Joe Cocker performing on the Stravinski hall stage during the Montreux Jazz Festival, in Montreux, Switzerland in 2002
musicHe 'turned my song into an anthem', says former Beatle
Clarke Carlisle
footballStoke City vs Chelsea match report
Arts and Entertainment
David Hasselhof in Peter Pan
theatreThe US stars who've taken to UK panto, from Hasselhoff to Hall
Have you tried new the Independent Digital Edition apps?
Life and Style
Approaching sale shopping in a smart way means that you’ll get the most out of your money
life + styleSales shopping tips and tricks from the experts
newsIt was due to be auctioned off for charity
Coca-Cola has become one of the largest companies in the world to push staff towards switching off their voicemails, in a move intended to streamline operations and boost productivity
peopleCoca-Cola staff urged to switch it off to boost productivity
Sir David Attenborough
environment... as well as a plant and a spider
'That's the legal bit done. Now on to the ceremony!'
voicesThe fight for marriage equality isn't over yet, says Siobhan Fenton
Caption competition
Caption competition
Latest stories from i100
Daily Quiz
Have you tried new the Independent Digital Edition apps?
Independent Dating

By clicking 'Search' you
are agreeing to our
Terms of Use.

Career Services

Day In a Page

Surrounded by high-rise flats is a little house filled with Lebanon’s history - clocks, rifles, frogmen’s uniforms and colonial helmets

Clocks, rifles, swords, frogmen’s uniforms

Surrounded by high-rise flats is a little house filled with Lebanon’s history
Return to Gaza: Four months on, the wounds left by Israel's bombardment have not yet healed

Four months after the bombardment, Gaza’s wounds are yet to heal

Kim Sengupta is reunited with a man whose plight mirrors the suffering of the Palestinian people
Gastric surgery: Is it really the answer to the UK's obesity epidemic?

Is gastric surgery really the answer to the UK's obesity epidemic?

Critics argue that it’s crazy to operate on healthy people just to stop them eating
Homeless Veterans appeal: Christmas charity auction Part 2 - now LIVE

Homeless Veterans appeal: Christmas charity auction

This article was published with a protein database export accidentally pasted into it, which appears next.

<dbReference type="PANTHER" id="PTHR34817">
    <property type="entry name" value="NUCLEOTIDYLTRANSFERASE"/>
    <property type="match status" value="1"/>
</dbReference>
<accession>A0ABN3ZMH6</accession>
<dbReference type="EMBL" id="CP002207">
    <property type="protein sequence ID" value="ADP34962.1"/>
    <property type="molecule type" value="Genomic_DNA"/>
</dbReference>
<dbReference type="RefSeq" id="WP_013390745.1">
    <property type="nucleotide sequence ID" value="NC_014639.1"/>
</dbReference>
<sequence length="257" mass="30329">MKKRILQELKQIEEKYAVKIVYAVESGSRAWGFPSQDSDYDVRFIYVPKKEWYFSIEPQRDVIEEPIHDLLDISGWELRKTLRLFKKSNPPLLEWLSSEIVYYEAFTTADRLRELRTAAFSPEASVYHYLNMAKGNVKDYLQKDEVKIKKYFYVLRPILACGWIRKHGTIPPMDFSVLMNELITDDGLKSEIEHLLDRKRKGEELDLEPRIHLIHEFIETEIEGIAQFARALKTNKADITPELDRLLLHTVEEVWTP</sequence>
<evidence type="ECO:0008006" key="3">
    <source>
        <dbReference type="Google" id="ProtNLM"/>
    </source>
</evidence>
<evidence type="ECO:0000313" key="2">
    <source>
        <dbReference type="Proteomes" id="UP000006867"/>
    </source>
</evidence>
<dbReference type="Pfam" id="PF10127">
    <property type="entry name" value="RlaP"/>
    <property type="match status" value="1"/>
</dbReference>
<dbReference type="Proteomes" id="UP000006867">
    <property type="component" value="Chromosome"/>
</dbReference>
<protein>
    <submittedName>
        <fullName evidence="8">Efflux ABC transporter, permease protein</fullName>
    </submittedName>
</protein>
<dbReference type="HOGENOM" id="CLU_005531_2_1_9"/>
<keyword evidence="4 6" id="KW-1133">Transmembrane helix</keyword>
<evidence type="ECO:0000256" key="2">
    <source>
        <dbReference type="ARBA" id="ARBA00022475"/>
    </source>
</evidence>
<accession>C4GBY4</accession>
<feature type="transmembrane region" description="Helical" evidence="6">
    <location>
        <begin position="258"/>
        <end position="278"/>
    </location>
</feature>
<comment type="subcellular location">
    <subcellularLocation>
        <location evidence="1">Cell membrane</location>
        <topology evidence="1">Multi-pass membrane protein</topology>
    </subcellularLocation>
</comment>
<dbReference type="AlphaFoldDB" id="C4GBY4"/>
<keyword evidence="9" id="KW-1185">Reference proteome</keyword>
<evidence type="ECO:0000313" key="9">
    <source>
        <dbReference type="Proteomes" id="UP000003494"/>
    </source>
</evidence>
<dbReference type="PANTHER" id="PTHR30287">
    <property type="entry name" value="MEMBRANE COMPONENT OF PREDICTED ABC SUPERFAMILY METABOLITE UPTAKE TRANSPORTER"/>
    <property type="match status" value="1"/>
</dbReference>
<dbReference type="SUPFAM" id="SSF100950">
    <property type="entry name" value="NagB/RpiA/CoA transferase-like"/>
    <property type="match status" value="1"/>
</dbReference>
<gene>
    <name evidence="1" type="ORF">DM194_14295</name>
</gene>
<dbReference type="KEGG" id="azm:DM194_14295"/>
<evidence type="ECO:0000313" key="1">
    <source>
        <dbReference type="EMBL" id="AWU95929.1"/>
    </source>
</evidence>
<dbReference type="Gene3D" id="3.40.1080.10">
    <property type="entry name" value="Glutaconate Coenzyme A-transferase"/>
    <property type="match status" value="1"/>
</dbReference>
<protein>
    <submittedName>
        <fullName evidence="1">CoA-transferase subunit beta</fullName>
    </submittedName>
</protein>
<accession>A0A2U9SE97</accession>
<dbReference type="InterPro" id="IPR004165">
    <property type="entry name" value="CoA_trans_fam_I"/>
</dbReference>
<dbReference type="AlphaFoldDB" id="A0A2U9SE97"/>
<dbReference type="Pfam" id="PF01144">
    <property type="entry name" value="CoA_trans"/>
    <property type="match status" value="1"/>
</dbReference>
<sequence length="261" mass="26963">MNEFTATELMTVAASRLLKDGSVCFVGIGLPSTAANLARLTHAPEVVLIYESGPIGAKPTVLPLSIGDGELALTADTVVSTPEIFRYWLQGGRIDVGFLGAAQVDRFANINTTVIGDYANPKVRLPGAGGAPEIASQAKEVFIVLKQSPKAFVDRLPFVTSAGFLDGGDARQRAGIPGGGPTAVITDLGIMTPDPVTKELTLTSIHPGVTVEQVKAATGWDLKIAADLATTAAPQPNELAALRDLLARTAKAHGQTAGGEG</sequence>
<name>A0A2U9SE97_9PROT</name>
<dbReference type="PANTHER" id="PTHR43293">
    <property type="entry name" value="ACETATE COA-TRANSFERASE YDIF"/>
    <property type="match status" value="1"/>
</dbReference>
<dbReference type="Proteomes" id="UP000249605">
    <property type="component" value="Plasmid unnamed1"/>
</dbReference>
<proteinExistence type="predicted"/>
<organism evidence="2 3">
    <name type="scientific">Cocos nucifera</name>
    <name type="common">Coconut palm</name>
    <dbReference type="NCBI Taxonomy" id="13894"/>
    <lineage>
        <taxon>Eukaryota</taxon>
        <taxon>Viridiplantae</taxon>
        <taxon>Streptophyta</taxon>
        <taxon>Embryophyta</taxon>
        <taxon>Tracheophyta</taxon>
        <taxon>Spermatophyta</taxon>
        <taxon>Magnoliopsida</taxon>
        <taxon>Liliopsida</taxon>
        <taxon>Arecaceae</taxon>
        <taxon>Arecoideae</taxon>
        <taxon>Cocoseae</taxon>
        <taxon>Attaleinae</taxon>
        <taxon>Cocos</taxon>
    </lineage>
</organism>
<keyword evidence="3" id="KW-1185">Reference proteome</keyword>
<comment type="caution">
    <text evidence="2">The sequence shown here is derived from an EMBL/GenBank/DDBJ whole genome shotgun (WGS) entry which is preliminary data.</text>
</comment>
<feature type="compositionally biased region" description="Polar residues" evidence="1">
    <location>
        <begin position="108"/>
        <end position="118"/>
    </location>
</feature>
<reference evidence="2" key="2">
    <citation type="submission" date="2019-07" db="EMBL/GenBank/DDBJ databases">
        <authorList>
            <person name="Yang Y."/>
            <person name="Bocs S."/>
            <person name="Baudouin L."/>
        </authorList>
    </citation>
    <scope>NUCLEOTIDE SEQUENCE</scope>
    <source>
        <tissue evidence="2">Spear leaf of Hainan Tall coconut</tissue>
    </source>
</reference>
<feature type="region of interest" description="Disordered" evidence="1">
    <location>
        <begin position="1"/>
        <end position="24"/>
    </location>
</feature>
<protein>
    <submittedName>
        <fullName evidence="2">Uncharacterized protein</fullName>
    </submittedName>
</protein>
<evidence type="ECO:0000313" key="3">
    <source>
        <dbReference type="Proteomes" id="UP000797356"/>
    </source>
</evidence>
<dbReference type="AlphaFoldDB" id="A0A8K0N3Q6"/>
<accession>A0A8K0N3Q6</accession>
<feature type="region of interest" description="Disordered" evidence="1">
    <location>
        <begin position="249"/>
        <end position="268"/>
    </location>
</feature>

Bid on original art, or trips of a lifetime to Africa or the 'Corrie' set, and help Homeless Veterans
Pantomime rings the changes to welcome autistic theatre-goers

Autism-friendly theatre

Pantomime leads the pack in quest to welcome all
The week Hollywood got scared and had to grow up a bit

The week Hollywood got scared and had to grow up a bit

Sony suffered a chorus of disapproval after it withdrew 'The Interview', but it's not too late for it to take a stand, says Joan Smith
From Widow Twankey to Mother Goose, how do the men who play panto dames get themselves ready for the performance of a lifetime?

Panto dames: before and after

From Widow Twankey to Mother Goose, how do the men who play panto dames get themselves ready for the performance of a lifetime?
Thirties murder mystery novel is surprise runaway Christmas hit

Thirties murder mystery novel is surprise runaway Christmas hit

Booksellers say readers are turning away from dark modern thrillers and back to the golden age of crime writing
Anne-Marie Huby: 'Charities deserve the best,' says founder of JustGiving

Anne-Marie Huby: 'Charities deserve the best'

Ten million of us have used the JustGiving website to donate to good causes. Its co-founder says that being dynamic is as important as being kind
The botanist who hunts for giant trees at Kew Gardens

The man who hunts giants

A Kew Gardens botanist has found 25 new large tree species - and he's sure there are more out there
The 12 ways of Christmas: Spare a thought for those who will be working to keep others safe during the festive season

The 12 ways of Christmas

We speak to a dozen people who will be working to keep others safe, happy and healthy over the holidays
Birdwatching men have a lot in common with their feathered friends, new study shows

The male exhibits strange behaviour

A new study shows that birdwatching men have a lot in common with their feathered friends...
Diaries of Evelyn Waugh, Virginia Woolf and Noël Coward reveal how they coped with the December blues

Famous diaries: Christmas week in history

Noël Coward parties into the night, Alan Clark bemoans the cost of servants, Evelyn Waugh ponders his drinking…
From noble to narky, the fall of the open letter

From noble to narky, the fall of the open letter

The great tradition of St Paul and Zola reached its nadir with a hungry worker's rant to Russell Brand, says DJ Taylor
A Christmas ghost story by Alison Moore: A prodigal daughter has a breakthrough

A Christmas ghost story by Alison Moore

The story was published earlier this month in 'Poor Souls' Light: Seven Curious Tales'